Yet many men would never return home. If not killed in combat many soldiers died from complications related to injury and disease. Injury and illness were common in both Union and Confederate camps. Lack of hygiene and medical supplies made it difficult for men to stay healthy on the battlefield. To make matters worse, there were not physical examination guidelines for Rebel soldiers; so men suffering partial deafness, hernias, partial blindness, missing several fingers, and infection were acceptable for active duty.9Mason received several injuries during his service including being kicked by a horse.10 The deficiency of medical training, coupled with rapid infections that occurred from injuries and the inability of medicine to combat illness killed many men. Joseph H. Mason died from pneumonia on December 13, 1862 in a hospital in Camp Roan Arkansas.

Dear Sir I have the paneful duty of droping you a few lines to let you now that J.H. Mason is dead he died the thirteenth of this month he tuck a sick on the seckond of This month with a chill when he died he had the new monia he went to the hospitle an I did not see him any more he was well wated on while he was sick our sergant at the hospital is good Doctor he was burried very deason. he was well like in the company he mad a good officer an a soldier there is a great deal of sickness in camps at This time
Thomas Hardin letter to Mary Mason – Apr. 24, 1863

Mary Mason requested Joseph’s personal effects be sent to her; however, his clothes were issued to other soldiers in need, his pistol sold, and family portrait sent to a family friend. The money earned from these sales was applied to cover his debt. Mary was left with little of his personal items from his time in the war to remember him.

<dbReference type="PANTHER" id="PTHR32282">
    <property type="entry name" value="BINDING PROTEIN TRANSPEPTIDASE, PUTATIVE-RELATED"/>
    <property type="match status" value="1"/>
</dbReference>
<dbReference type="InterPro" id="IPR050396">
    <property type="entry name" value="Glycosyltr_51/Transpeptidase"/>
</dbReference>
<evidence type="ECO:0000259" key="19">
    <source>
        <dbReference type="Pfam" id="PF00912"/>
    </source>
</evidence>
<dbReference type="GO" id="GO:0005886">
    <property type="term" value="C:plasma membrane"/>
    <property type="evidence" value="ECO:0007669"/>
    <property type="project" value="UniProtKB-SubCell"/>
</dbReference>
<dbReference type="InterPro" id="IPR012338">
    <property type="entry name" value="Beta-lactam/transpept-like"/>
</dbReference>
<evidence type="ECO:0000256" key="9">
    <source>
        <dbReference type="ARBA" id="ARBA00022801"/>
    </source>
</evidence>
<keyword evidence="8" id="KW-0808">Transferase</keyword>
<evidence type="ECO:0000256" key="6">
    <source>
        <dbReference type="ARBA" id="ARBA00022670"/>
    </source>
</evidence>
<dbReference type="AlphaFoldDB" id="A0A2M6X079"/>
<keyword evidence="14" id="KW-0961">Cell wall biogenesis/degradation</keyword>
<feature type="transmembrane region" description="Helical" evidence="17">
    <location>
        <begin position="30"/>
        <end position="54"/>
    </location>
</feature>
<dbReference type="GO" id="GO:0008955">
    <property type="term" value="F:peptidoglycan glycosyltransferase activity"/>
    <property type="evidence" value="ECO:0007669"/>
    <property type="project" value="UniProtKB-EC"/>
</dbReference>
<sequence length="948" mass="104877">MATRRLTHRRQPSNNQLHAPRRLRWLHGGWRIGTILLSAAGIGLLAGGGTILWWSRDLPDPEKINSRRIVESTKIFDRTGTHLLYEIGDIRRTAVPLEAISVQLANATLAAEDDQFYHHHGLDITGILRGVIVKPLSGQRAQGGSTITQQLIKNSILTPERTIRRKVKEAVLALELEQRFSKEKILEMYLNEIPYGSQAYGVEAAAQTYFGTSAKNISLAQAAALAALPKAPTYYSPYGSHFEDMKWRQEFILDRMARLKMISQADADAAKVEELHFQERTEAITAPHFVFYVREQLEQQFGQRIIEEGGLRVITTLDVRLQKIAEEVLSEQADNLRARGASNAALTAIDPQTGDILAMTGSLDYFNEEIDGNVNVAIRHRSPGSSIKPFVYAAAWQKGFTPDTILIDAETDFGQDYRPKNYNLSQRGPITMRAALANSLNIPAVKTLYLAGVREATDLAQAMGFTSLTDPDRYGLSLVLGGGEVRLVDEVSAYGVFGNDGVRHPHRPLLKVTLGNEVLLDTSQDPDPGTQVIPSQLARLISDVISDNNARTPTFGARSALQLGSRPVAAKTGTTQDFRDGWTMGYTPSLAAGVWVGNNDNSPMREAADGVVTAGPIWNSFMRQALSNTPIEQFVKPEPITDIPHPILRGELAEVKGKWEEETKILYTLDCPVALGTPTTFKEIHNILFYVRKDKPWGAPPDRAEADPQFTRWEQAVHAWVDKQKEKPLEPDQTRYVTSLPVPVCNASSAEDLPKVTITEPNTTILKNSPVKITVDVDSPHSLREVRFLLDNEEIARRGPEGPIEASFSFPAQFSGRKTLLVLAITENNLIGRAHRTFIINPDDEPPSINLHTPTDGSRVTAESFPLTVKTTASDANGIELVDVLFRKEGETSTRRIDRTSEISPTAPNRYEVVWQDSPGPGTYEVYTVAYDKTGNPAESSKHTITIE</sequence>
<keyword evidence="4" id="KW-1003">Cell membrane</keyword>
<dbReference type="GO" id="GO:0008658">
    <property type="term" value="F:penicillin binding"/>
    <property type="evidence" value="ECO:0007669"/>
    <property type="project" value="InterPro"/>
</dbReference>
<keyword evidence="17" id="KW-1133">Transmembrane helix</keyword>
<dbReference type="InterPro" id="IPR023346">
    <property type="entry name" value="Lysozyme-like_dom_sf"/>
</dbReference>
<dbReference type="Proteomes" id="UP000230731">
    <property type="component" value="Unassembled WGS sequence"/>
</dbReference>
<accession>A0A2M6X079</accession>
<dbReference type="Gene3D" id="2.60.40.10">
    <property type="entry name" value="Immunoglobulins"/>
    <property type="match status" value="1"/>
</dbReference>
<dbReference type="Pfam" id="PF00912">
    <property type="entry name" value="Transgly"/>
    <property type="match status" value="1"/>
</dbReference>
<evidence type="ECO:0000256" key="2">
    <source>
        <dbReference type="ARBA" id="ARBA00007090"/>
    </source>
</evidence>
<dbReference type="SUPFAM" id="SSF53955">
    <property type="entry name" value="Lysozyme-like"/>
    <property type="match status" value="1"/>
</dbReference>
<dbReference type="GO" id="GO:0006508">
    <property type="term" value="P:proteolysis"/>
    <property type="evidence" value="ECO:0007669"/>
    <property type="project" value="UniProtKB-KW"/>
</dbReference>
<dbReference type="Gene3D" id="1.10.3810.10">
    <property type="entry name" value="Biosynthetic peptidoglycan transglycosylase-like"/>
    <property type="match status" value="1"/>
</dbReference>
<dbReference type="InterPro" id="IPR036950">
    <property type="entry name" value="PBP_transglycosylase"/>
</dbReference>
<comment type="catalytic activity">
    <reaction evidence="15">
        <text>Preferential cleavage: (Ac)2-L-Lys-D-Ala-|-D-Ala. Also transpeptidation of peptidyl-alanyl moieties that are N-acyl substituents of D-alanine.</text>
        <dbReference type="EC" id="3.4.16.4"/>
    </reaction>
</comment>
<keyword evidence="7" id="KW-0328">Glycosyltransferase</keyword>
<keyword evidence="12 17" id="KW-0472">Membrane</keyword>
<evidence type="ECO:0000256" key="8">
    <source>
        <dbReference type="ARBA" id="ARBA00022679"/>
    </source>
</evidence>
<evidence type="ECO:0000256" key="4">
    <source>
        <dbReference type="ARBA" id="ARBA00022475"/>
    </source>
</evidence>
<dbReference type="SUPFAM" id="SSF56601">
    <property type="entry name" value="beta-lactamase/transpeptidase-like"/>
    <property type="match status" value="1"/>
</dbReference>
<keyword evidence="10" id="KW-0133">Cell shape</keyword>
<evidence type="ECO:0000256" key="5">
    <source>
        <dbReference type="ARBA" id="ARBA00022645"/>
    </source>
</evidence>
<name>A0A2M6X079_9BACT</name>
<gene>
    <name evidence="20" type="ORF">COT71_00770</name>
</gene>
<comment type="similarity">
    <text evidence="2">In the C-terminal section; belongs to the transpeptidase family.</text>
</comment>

Contributed by the Wichita State University Special Collections and University Archives.

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  1. Joseph Harris Mason, U.S. Civil War Soldier Records and Profiles [database on-line]. Provo, UT, USA: Operations Inc, 2009. accessed October 25, 2010
  2. Justin M. Sanders, A Brief History of the CSA 20th Texas Cavalry,
  3. Joseph Mason, Letter to Mary Mason. 18 Sept. 1862. Joseph Mason Papers. MS 87-03. Wichita State University Special Collections and University Archives
  4. Joseph Mason, Letter to Mary Mason. 6 Oct. 1862. Joseph Mason Papers. MS 87-03. Wichita State University Special Collections and University Archives
  5. Confederate Texas Troops, National Parks Service: Civil War Soldiers and Sailors System,
  6. Joseph Mason letter to Mary Mason – Sept. 18, 1862. Joseph Mason Papers. MS 87-03. Wichita State University Special Collections and University Archives
  7. Mark M. Boatner, “Soldier’s Pay in the Civil War” in The Civil War Dictionary,
  8. Joseph Mason letter to Mary Mason – Sept. 29, 1862. Joseph Mason Papers. MS 87-03. Wichita State University Special Collections and University Archives
  9. C. Keith Wilbur, M.D., Civil War Medicine, 1861-1865, Old Saybrook, CT: The Globe Pequot Press, 1998, pg 9.
  10. Joseph Mason letter to Mother – July 29, 1862. Joseph Mason Papers. MS 87-03. Wichita State University Special Collections and University Archives